Electronic voting (e-voting) is an instrument of democracy in an information society; whenever used, it opens discussions on political, social, cultural, and financial issues. The important question is how to provide a trustworthy e-voting system that’s secure, while preventing its accidental or malicious abuse. Part 1, “Fundamentals,” introduces e-voting issues. After the introductory remarks, Volkamer introduces readers to e-voting as a valuable tool, when a comprehensive approach is used. This part also describes the methodology applied in order to develop a standardized and consistent requirements list. The methodology includes cross-checking existing catalogs, election principles, and possible threats. Furthermore, Volkamer explains the necessity of defining different lists for different categories of e-voting. The author presents these issues well, structuring them around the three fundamental categories of any e-voting system: requirements, evaluation, and application; Parts 2 to 4 nicely document these categories.
Part 2, “Requirements,” exposes a “standardized, consistent, and exhaustive list of requirements for e-voting systems.” In the beginning, e-voting was limited to the use of e-voting machines; this was followed by the introduction of remote e-voting. The author gives a short overview of practical solutions and experiences, in various countries, regarding different levels and scopes of election processes that used e-voting. She also offers some insight into the literature in the field, particularly on technical, legal, and security issues. Volkamer answers important questions about which of the existing e-voting systems are secure and how to design a secure e-voting system.
Part 3, “Evaluation,” proposes and discusses a standardized evaluation methodology and certification procedure. This methodology accounts for the security, functional, and assurance requirements defined, but does not address operational and usability requirements. A further constraint concerns the type of e-voting system--the evaluation methodology was devised for remote e-voting systems. The author discusses a certification procedure called core protection profile. The common criteria, in combination with the common evaluation methodology, works best for the evaluation and certification of remote e-voting systems, according to the security, functional, and assurance requirements defined.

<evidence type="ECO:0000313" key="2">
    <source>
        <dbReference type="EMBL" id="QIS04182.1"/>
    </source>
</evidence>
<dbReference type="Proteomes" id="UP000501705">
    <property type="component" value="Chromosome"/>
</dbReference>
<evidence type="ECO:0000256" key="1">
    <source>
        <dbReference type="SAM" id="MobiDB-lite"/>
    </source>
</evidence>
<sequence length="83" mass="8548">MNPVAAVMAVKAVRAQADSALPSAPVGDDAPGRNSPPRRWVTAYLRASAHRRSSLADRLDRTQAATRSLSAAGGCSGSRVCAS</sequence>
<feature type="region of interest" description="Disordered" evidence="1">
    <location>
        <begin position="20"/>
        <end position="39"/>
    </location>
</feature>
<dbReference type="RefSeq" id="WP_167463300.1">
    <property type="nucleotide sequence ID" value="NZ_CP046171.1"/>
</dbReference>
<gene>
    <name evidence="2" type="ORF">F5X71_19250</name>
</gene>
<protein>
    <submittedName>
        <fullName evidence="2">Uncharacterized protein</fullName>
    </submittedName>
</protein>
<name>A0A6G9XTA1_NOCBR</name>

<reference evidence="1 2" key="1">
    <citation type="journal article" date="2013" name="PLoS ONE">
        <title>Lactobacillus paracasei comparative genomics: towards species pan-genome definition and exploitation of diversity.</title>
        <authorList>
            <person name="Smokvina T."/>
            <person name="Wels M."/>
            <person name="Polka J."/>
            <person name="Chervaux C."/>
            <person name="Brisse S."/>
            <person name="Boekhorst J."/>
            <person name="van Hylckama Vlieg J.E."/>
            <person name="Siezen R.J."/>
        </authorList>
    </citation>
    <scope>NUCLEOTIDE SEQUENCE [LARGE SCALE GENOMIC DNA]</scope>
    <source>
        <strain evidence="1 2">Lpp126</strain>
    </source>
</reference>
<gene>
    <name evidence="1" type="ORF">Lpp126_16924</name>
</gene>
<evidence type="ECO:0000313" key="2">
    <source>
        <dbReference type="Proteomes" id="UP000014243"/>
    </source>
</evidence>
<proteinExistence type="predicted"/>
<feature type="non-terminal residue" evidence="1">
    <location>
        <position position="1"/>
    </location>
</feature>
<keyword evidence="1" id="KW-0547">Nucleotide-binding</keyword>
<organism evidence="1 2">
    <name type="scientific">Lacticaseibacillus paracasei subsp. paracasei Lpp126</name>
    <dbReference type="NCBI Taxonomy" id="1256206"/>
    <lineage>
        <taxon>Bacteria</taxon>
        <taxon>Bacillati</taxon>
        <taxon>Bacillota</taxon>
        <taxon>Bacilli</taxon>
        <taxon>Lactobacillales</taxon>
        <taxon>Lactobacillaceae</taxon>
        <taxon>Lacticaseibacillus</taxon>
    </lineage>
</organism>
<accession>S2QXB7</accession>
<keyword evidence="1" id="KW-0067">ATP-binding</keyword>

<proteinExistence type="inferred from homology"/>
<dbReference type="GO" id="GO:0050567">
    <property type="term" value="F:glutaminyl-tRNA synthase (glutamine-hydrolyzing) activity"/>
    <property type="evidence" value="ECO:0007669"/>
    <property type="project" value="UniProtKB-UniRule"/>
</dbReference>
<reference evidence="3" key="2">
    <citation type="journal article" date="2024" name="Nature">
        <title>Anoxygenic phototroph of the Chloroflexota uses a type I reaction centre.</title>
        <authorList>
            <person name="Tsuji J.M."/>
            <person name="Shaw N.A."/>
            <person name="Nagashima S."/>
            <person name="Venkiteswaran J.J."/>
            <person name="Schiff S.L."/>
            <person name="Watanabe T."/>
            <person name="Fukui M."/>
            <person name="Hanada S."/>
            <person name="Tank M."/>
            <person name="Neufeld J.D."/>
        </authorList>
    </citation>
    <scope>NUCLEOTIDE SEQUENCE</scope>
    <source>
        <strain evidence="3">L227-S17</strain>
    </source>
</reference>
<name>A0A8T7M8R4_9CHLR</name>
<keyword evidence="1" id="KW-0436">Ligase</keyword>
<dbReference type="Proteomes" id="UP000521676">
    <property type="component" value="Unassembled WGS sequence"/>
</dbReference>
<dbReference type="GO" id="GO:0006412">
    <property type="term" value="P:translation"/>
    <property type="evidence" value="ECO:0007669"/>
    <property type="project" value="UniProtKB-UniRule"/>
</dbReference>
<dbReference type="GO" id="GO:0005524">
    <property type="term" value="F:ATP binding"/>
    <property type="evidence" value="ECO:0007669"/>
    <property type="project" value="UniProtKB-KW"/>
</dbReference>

Part 4, “Application,” describes the application of two remote e-voting systems. It shows open points when applying the evaluation framework presented, and offers proposals for other aspects of practical application. Correspondingly, a proof of concept is executed to show the validity of the framework. Two remote e-voting systems are analyzed in the context of the previously developed core protection profile: the Polyas system, from Micromata, and the Estonian remote e-voting system. These systems were used in several European elections, and they are a valuable source for defining and evaluating any e-voting system. This point is of particular interest for the process of issuing a new set of Voluntary Voting System Guidelines (VVSG).
Part 5 presents directions for further research in e-voting and concluding remarks. Part 6 consists of a number of appendices, including a list of acronyms, links used in the book’s preparation, and a useful glossary of election terminology. The appendices help readers to better understand e-voting’s principles and general issues. The book ends with a comprehensive list of references.
There aren’t many titles on e-voting available, especially on the evaluation of working systems; this book is a valuable contribution to the literature. I recommend it to readers who are interested in an electoral process based on information and communication technology, and students in the fields of sociology and policy. Information systems professionals may also find it to be a helpful resource on the electoral process and e-voting systems.